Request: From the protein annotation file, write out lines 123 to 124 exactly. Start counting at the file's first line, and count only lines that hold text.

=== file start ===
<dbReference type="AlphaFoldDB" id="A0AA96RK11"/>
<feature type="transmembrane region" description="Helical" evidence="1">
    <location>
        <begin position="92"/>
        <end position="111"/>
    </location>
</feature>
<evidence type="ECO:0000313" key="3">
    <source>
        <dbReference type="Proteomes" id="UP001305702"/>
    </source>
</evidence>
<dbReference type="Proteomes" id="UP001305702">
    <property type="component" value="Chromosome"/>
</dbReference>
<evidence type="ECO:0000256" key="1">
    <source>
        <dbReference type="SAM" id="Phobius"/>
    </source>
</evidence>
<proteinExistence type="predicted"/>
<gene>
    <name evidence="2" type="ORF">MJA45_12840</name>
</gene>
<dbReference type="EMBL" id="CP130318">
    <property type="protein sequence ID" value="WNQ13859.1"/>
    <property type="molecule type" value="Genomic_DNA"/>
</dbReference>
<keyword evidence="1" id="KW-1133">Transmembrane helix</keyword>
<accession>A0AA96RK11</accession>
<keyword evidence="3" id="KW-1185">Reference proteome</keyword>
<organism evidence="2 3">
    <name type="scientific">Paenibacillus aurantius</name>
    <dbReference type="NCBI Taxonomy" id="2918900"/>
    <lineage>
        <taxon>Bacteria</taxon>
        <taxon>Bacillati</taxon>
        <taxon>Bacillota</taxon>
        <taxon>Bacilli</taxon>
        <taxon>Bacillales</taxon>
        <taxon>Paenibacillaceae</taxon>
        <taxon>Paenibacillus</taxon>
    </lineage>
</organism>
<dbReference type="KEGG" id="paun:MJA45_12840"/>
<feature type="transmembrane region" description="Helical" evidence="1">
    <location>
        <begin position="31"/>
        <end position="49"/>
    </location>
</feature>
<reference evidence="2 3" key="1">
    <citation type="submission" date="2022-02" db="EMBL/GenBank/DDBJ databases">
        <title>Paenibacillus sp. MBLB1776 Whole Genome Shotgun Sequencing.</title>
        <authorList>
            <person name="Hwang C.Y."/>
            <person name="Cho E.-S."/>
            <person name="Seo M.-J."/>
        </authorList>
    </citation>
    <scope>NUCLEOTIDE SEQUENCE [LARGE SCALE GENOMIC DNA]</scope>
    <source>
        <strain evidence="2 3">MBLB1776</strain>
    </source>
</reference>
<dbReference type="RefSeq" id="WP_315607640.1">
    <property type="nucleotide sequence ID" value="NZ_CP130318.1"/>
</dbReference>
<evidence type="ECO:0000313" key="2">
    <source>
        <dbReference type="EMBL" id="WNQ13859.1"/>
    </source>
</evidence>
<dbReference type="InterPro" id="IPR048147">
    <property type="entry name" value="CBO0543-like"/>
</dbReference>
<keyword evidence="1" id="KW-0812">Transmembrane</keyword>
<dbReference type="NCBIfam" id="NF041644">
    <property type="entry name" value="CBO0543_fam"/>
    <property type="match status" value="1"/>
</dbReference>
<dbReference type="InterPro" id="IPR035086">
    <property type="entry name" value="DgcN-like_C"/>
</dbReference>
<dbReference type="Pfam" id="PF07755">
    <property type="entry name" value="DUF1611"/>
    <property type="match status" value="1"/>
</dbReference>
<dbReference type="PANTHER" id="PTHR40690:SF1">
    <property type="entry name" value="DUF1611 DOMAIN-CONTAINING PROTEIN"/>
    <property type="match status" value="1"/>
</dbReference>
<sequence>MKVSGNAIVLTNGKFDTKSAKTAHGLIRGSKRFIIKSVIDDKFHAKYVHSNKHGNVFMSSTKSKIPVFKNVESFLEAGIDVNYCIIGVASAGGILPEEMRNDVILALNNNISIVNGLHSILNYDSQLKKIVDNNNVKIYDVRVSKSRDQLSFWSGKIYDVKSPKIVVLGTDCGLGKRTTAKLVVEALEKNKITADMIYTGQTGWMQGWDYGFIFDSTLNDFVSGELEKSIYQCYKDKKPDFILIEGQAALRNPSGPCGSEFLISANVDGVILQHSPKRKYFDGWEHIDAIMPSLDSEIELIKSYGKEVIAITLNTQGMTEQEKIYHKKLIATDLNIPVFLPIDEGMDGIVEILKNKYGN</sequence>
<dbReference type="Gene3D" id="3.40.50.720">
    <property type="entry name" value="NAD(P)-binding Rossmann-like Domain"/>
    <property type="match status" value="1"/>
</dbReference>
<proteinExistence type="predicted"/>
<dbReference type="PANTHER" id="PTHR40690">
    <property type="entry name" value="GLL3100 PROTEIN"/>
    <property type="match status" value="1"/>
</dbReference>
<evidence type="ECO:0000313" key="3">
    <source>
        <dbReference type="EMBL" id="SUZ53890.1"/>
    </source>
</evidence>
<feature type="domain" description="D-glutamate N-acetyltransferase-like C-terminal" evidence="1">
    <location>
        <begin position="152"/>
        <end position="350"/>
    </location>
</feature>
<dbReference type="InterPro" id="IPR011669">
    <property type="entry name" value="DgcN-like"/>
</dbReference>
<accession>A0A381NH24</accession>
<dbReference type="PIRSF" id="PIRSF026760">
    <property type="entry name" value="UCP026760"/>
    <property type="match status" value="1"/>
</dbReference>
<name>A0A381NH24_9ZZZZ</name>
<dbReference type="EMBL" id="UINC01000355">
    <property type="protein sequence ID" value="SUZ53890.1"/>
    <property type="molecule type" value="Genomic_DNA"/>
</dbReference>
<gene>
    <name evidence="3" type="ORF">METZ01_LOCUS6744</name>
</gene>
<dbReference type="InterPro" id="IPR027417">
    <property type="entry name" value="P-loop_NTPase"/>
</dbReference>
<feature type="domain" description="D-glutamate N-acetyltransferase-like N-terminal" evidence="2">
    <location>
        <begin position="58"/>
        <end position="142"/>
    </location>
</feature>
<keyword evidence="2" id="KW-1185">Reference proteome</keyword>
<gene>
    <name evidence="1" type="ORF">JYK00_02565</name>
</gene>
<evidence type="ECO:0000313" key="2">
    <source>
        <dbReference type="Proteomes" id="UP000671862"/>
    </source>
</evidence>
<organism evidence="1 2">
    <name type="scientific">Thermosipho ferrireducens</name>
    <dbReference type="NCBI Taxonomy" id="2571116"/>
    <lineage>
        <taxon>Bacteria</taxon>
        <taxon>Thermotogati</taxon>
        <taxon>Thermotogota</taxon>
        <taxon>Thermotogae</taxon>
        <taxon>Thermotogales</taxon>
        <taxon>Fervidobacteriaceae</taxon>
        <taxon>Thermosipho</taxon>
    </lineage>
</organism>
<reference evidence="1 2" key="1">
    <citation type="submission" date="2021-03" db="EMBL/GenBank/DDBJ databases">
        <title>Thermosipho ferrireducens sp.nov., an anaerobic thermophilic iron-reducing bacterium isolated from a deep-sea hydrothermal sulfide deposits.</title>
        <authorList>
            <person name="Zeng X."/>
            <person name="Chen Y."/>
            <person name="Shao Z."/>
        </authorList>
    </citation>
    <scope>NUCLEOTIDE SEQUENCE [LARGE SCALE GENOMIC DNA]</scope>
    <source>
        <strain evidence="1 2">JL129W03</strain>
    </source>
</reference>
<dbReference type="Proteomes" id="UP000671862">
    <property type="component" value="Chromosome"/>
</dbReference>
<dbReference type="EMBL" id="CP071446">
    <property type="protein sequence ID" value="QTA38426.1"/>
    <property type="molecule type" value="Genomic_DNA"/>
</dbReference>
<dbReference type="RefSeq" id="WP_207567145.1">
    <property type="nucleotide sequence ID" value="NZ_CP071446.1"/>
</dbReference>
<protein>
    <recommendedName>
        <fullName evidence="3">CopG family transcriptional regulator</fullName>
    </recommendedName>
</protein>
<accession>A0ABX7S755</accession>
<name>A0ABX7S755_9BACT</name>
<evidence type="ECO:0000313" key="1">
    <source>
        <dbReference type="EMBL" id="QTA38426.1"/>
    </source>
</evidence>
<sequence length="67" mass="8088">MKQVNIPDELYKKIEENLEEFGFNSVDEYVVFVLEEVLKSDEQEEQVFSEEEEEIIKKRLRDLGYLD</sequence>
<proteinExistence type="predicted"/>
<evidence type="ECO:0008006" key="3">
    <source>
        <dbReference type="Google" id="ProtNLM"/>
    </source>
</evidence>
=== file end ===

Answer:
<dbReference type="EMBL" id="UINC01000355">
    <property type="protein sequence ID" value="SUZ53890.1"/>